As Justice Scalia pointed out: “Is it possible that the Court does not recognize the contradiction between its focus on reliable statements and Crawford’s focus on testimonial ones? Does it not realize that the two cannot coexist? Or does it intend, by following today’s illogical roadmap, to resurrect Roberts by a thousand unprincipled distinctions without ever explicitly overruling Crawford? After all, honestly overruling Crawford would destroy the illusion of judicial minimalism and restraint. And it would force the Court to explain how the Justices’ preference comports with the meaning of the Confrontation Clause that the People adopted—or to confess that only the Justices’ preference really matters.” This death by a thousand cuts prediction is very troubling.
Very little is out about by the ruling so far. Hear is a link to an excellent transcript of the oral argument of the Bryant case by Attorneys Peter VanHoek of the State Appellate Defender’s Office for Richard Perry Bryant, Attorney Lori Baughman Palmer of the Wayne County Prosecutor’s Office for the State of Michigan, and Deputy Solicitor General Leondra R. Kruger for the U.S. Department of Justice. Here is a link to the briefs of the case (middle of the page).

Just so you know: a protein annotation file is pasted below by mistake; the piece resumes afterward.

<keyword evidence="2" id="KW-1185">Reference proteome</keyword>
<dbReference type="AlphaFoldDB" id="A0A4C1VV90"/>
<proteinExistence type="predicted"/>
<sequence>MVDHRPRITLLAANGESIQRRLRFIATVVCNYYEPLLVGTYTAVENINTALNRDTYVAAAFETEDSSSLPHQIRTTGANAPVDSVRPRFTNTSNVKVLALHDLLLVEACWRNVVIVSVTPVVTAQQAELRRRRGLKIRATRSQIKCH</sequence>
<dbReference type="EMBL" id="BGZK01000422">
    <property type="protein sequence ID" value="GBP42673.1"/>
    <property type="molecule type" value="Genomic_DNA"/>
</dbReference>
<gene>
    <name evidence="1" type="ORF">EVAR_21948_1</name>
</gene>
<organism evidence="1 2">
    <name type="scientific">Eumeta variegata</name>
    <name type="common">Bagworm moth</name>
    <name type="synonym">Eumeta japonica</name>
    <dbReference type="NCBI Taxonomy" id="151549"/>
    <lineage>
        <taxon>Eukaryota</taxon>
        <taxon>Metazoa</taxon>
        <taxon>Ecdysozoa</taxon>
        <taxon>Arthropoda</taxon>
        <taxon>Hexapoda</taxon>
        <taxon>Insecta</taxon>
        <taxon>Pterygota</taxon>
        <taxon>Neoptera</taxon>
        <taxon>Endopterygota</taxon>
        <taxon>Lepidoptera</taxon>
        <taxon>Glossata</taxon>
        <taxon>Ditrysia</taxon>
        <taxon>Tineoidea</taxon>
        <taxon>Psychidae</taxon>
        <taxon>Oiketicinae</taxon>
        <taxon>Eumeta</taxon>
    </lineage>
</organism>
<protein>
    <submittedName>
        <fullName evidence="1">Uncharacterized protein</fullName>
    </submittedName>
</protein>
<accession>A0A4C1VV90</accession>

The New York Times has a nice analysis. Professor Collin Miller at the John Marshall Law School in Chicago has been blogging in busts about the ruling. Professor Richard Friedman the leading authority on this issue has noted the decision, but has not released his in depth analysis. His preliminary comments indicate concerns similar to Justice Scalia’s. As Orin Kerr noted over at the Volokh Conspiracy, Justice Scalia’s solo dissent (Justice Ginsburg wrote a small separate dissent) is ominous. Professor Friedman filed his own pro se amicus brief in Bryant supporting the Michigan Supreme Court. In that brief, Professor Friedman argued that the Court should look at the statement from the vantage point of the speaker, should not focus on the formality of the statement, and argued that the only theory possibly justifying admission of the statement was forfeiture. His viewpoint did not carry the day.